Graham Buxton, June 2014.
Science and God’s future
Rev. Dr Graham Buxton is Director of Research Development at Tabor Adelaide, where he also serves as the Director of the Graeme Clark Research Institute. He teaches in the areas of practical theology, pastoral ministry and the science-theology interface. Graham is a Visiting Fellow at St John’s College, Durham University in the UK, a Senior Lecturer at Flinders University in South Australia, a Fellow of ISCAST and has taught as an adjunct professor at Fuller Theological Seminary in California, USA.
Based on presentations at COSAC 2013, Tabor College, Adelaide 19-21 July 2013
This paper considers the extent to which the scientific enterprise might contribute to the realisation of the future that God has prepared in the new creation of his promise. The argument presented draws on Tom Wright’s proposal of four ‘echoes of a voice’ that resound in the human consciousness that have to do with the longing for justice, the quest for spirituality, the hunger for relationships and the delight in beauty – voices that help us to glimpse the glorious possibilities of eschatological life in God’s new creation. The paper suggests that various dimensions of the scientific enterprise have something to say to us about justice, beauty and relationships. Firstly, advances in neuroscience may offer new insights in the exploration of a range of human virtues resonating with the justice mandate of the gospel. Secondly, new insights in contemporary physics and biology reveal beauty, elegance and symmetry in creation, pointing to new creation’s eschatological goal of ultimate beauty, with its Christological allusions. Thirdly, key themes and developments in contemporary physics suggest a relationally- structured creation-community inhabited and energised by God’s Spirit who is ever at work in the cosmos as it reaches towards its promised eschatological fulfilment in God.
Eschatology, trinity, new creation, science, spirituality, justice, neuroscience, beauty, community, perichoresis.
As we reflect on the relationship between science, faith and the future we might want to consider the future that God has prepared for us, and to ask ourselves: to what extent might the scientific enterprise contribute to the realisation of that future? In what ways might science enhance our experience today of the sort of life that God has prepared for us in the new creation of his promise? I heard someone say recently that the people of God are more drawn by God’s future than controlled by their past. Well, that is how it should be, of course, even if we do not realize that as fully as we might. Michael Griffiths once wrote a book called Cinderella with amnesia, reminding us that the Church is something beautiful with a glorious future, but sadly it has often forgotten what that future is. How might we describe that future? Well, one way of putting it is that the future of the Church is very much tied up with the theological promise that God has committed himself to putting everything to rights again, not by demolishing his creation, but by renewing it.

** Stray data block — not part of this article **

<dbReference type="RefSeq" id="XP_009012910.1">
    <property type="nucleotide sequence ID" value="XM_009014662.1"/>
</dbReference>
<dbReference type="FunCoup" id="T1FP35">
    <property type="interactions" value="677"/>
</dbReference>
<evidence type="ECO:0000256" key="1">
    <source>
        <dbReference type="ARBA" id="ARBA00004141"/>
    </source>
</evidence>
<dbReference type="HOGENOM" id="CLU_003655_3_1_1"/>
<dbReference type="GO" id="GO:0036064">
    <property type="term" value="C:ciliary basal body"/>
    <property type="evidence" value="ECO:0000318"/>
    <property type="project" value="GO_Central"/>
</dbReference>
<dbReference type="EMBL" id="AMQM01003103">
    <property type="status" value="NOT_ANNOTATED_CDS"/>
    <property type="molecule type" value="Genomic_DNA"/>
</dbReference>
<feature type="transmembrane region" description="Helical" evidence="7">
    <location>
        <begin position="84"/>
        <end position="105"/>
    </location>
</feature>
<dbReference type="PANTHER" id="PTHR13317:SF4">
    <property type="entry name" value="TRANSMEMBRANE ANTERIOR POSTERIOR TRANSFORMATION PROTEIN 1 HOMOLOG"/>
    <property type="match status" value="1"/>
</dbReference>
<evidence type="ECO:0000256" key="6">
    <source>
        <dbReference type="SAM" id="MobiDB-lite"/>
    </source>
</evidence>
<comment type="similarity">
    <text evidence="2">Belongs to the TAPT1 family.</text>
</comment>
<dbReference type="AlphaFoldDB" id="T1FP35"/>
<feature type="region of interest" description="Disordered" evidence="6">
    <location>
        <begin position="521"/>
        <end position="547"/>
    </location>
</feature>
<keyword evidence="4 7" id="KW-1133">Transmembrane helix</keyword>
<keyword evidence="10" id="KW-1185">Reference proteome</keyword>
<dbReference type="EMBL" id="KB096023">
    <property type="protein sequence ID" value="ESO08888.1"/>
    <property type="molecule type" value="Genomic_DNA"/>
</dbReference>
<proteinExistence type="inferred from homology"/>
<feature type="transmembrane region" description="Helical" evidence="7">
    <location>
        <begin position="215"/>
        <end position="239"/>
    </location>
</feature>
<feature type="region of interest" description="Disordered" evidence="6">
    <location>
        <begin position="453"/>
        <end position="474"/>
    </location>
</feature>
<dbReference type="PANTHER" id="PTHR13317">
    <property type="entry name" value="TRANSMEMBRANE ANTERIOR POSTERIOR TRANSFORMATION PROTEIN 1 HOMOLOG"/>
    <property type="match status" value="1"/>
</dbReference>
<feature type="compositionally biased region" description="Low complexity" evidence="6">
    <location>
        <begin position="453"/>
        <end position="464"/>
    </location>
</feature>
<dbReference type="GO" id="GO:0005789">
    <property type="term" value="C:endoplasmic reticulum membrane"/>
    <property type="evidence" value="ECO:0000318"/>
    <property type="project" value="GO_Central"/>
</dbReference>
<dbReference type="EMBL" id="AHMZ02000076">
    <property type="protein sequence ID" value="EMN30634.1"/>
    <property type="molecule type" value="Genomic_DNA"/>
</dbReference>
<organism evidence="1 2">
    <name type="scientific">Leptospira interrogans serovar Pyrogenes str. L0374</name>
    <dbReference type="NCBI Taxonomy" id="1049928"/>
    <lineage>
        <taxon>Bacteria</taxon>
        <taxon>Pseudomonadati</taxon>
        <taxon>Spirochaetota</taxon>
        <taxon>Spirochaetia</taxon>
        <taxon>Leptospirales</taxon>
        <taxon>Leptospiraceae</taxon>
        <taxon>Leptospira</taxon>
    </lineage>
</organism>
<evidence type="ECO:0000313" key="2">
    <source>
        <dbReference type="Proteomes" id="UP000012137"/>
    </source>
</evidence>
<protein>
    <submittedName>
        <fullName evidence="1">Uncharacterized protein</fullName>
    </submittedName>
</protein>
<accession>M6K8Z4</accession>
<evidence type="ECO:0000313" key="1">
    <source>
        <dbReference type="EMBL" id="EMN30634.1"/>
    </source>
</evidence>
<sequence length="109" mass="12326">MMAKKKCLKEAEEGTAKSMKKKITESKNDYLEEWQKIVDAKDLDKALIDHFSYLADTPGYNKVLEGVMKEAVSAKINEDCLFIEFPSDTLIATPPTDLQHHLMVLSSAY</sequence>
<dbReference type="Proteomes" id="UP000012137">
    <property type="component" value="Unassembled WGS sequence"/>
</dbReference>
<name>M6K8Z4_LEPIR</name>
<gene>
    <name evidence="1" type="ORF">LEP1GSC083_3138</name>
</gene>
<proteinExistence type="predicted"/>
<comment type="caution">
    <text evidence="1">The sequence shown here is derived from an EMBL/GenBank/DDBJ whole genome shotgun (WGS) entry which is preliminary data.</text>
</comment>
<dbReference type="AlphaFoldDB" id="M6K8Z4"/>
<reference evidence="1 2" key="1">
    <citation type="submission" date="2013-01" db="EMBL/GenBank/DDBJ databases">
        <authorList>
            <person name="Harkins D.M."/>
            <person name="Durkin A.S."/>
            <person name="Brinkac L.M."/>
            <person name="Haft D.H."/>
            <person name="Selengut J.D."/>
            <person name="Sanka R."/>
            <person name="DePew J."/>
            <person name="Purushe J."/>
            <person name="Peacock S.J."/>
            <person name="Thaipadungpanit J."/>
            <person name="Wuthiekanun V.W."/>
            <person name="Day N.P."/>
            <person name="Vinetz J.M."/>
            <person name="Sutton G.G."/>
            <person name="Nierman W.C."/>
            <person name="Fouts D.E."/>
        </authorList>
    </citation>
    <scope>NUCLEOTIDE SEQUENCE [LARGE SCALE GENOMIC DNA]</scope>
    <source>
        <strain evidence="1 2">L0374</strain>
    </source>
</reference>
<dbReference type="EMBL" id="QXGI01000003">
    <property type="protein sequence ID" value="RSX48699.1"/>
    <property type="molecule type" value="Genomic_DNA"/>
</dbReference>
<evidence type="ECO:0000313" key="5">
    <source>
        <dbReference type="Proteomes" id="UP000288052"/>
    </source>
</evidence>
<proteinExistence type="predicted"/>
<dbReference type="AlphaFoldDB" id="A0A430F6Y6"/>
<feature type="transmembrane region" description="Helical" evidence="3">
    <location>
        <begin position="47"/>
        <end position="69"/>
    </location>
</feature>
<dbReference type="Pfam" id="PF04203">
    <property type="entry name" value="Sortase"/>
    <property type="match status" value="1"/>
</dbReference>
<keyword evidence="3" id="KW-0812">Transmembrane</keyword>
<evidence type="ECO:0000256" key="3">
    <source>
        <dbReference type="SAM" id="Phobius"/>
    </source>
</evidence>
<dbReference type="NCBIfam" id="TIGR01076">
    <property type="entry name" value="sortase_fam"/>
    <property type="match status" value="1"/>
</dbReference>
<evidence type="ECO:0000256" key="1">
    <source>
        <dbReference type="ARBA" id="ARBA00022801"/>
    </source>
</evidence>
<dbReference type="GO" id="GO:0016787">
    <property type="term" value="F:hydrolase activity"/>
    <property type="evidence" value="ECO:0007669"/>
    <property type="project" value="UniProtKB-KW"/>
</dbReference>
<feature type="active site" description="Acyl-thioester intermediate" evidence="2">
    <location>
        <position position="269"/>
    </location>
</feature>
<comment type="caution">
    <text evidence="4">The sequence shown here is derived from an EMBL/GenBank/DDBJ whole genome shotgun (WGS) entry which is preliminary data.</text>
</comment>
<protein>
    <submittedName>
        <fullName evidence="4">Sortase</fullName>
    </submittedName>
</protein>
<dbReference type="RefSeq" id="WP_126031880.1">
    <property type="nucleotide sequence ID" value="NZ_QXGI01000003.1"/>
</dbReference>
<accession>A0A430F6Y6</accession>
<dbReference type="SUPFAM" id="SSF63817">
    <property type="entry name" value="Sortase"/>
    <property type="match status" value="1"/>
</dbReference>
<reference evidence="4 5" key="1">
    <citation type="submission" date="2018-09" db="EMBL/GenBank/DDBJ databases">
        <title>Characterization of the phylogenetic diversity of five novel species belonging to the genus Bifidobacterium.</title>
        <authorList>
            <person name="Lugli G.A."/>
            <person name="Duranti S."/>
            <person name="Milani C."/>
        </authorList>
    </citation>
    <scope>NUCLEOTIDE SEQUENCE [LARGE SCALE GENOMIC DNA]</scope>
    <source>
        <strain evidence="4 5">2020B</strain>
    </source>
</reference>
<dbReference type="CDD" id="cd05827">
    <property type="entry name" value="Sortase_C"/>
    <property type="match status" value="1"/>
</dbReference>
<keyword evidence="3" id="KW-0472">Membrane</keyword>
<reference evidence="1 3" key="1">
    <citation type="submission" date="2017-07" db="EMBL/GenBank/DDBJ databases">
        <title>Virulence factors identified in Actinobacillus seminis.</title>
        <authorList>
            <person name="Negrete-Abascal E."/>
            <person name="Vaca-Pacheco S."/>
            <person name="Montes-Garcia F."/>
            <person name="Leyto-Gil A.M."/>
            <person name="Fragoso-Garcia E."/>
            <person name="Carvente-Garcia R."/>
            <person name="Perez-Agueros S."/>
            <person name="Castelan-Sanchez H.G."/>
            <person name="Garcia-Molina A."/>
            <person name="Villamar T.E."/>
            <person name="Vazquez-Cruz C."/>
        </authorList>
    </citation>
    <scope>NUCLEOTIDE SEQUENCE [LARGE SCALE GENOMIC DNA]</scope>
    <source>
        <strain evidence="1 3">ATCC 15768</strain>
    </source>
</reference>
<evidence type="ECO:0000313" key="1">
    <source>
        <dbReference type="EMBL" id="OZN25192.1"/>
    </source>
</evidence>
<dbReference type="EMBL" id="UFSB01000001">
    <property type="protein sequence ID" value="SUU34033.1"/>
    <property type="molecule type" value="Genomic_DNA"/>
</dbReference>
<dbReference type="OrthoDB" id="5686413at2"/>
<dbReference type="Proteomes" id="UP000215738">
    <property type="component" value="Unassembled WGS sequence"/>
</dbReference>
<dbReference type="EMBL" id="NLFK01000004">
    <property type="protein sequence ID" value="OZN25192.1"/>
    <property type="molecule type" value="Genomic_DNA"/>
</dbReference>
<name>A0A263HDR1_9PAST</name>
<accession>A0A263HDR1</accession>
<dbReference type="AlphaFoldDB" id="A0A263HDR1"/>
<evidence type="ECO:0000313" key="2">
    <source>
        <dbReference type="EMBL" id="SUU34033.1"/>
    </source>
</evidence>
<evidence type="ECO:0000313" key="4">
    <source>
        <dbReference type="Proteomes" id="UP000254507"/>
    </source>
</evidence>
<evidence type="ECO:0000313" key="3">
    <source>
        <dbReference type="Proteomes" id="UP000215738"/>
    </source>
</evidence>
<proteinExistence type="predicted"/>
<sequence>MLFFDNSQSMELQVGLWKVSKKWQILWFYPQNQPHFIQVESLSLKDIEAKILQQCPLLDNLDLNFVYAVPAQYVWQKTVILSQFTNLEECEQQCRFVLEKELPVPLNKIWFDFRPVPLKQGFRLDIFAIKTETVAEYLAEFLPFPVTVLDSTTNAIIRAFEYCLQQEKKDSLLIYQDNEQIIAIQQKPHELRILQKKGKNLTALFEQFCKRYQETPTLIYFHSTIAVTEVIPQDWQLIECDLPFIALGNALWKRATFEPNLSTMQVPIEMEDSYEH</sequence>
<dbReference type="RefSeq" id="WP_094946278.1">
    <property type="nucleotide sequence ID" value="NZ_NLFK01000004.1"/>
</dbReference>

A vicar in England once told the story of a huge Lego castle that one of his young sons had taken ages to make. He walked into the room and saw this impressive construction and said to his son, ‘That’s amazing ... did anything go wrong as you were making it?’ ‘Yes, quite a few times’, his son replied. ‘Weren’t you tempted to throw the whole thing away?’ his father asked. And the boy replied with some indignation that he couldn’t do that – it was far too valuable and important to him to give up and dismantle (Kuhrt 2011 p. 71). That’s what it’s like with God and his world. God is Alpha and Omega, and the whole creation is caught up into God’s glorious eschatological future. The concept of eschatology is an ambiguous one. In its original formulation it referred to the four eschata, or last things, in a chronological sense: death, judgment, heaven and hell.
However, these things are not just ‘last’: they are, by virtue of their ultimacy, the ‘greatest’.
In his great book, Theology of hope, Jürgen Moltmann writes that:
the eschatological is not one element of Christianity, but it is the medium of Christian faith as such, the key in which everything in it is set, the glow that suffuses everything here in the dawn of an expected new day.
Moltmann 1967 p. 16
And so it is more appropriate to define eschatology as that which expresses the goal of all creation, human and physical, rather than specific, identifiable end things. The task of theology is therefore to expound not a series of eschatological themes but the one eschatological reality of the risen Christ. And, of course, we are into Trinitarian thinking here: the Spirit is the eschatological power of God at work in all creation, enabling all that exists – personal and non-personal – to fully and finally become itself in the freedom of divine love. So eschatology reflects our whole orientation as the people of God. We are, again quoting Jürgen Moltmann, the ‘wayfaring people of God’, a people on the move, a people whose life takes place ‘in the forum of the future of God and the world’ (Moltmann 1977 p. 1).